Without making any definitive pledges about future cost projections, JetBlue’s management simply concluded: “Over the longer term, we expect A321 aircraft and the Sharklet retrofit of our A320 fleet will help reshape our cost dynamic.”

Cost control is one element cited by JetBlue in achieving its 7% return on invested capital (ROIC) target in 2014 as CEO Dave Barger stated: “Maintaining the relative cost advantage to our network carrier competitors is critical to our ability to offer an industry-leading product and a reasonable fare.”

The problem is while so-called full-service carriers have generally higher costs, they have more comprehensive networks that produce larger revenue. JetBlue does not have that advantage so its creeping costs are more of an issue if revenue cannot keep pace.

During 1Q2014 its passenger unit revenues increased just 0.9% as yield grew 1.7%. Major carriers American, Delta and Southwest grew passenger unit revenues 2.9%, 3.2% and 3.5%, respectively, in 1Q2014.

Alaska Air Group generated the same passenger unit revenue growth as its fellow hybrid JetBlue, but Alaska’s passenger unit revenues of USD12.45 cents were higher than JetBlue’s USD11.80 cents. With its greater exposure to the east coast, JetBlue’s passenger unit revenues were also affected by the storms.

JetBlue unit revenue and unit cost performance: 1Q2014 vs 1Q2013

Woes from winter storms are evident in JetBlue’s 1Q2014 results

The effects of battling the winter storms were evident in JetBlue’s 1Q2014 results as its net income fell from USD14 million to USD4 million year-on-year.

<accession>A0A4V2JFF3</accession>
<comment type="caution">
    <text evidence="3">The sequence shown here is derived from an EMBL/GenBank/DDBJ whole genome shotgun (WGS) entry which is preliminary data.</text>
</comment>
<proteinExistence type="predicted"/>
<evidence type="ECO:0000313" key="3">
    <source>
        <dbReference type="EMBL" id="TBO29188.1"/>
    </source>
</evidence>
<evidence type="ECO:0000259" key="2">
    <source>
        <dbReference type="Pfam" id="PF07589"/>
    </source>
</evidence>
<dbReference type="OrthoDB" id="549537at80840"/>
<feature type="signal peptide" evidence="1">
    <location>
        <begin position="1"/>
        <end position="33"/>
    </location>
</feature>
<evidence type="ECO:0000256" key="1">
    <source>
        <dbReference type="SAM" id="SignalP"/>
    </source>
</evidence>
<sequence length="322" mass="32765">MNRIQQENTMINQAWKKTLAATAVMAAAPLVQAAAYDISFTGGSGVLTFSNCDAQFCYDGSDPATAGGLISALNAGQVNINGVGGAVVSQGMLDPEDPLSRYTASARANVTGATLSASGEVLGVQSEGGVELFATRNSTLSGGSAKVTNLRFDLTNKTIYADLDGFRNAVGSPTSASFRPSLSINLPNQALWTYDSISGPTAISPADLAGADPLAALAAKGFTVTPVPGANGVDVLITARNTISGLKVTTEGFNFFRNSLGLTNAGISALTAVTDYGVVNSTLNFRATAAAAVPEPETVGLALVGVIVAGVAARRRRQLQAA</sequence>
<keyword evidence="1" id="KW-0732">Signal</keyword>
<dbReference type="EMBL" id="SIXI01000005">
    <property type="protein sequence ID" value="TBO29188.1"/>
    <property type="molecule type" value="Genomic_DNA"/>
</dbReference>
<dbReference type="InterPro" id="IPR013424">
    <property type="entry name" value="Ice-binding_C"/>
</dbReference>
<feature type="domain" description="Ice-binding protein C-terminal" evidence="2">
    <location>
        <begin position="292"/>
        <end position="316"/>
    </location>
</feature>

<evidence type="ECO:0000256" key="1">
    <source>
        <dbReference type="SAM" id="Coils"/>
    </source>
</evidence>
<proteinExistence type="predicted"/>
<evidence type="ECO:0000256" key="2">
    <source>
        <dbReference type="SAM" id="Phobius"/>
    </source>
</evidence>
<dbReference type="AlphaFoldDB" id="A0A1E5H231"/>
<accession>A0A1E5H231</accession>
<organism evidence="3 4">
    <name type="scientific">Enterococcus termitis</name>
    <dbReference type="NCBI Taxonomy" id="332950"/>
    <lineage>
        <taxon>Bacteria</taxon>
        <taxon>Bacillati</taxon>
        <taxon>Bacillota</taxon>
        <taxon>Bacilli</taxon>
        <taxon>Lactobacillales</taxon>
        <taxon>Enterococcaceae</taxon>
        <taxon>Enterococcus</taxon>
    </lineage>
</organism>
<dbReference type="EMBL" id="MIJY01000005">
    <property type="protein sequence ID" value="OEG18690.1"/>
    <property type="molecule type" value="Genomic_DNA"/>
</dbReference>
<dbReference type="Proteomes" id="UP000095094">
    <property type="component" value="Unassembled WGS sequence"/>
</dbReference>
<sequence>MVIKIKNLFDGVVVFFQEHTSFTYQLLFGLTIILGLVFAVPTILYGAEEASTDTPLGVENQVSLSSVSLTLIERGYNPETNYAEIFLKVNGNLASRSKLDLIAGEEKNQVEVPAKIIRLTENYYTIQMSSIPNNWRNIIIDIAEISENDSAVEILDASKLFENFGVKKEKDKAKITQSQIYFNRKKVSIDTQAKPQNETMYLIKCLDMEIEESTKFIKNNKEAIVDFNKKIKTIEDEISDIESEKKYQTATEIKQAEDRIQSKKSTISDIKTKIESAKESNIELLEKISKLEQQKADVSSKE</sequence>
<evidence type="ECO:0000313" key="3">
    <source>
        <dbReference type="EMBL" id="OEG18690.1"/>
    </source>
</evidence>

The carrier’s operating income fell from USD59 million to USD41 million during the quarter. JetBlue estimates the winter storms reduced 1Q2014 operating revenue by USD35 million.

JetBlue financial results: 1Q2014 vs 1Q2013

JetBlue’s top-line revenues grew nearly 4% year-on-year in 1Q2014 to USD1.3 billion, but expenses jumped 5% to USD1.3 billion, which also helped its operating income to fall. The carrier’s expenses from salaries and wages jumped nearly 18% as the expense from the new pilot contract flowed through its quarterly results.

JetBlue maintains its third model philosophy amid mixed fortunes

Given JetBlue’s mixed financial results in 1Q2014 it is not surprising the carrier is fielding questions about the viability of its business model, and hearing suggestions that perhaps it should more closely examine tactics from the more clear-cut traditional legacy and ultra low-cost carrier models.

Mr Barger reiterated JetBlue’s conclusions that there is an underserved passenger segment seeking the medium-frills the carrier offers at lower fares. He remarked JetBlue has studied the playbooks of the more traditional models, but “I think the headline again, it’s our path...we firmly believe there are three models in the airline industry”.

See related report: JetBlue continues to see benefits and growth opportunities from its hybrid business model

JetBlue remains in a cost limbo, creating uncertainty around its model

JetBlue remains bullish on its model, and in many ways the evolving hybrid strategy remains mysterious in North America. The very term hybrid leaves ample room for interpretation, which can result in some scepticism among investors and industry observers alike.

Among the challenges JetBlue faces is an inability to communicate a definitive timeframe for either a decrease in its unit costs or some decline in annual unit cost increases.

For the moment it seems the cost creep is not leading to revenue premiums, which is not a viable scenario for the long term. Its results in 1Q2014 were definitely skewed by winter weather; but at some point JetBlue needs to issue reassurances that its particular hybrid strategy has staying power in the form of lower costs and higher revenues.

Hopefully the newly unionised pilots will see it that way too.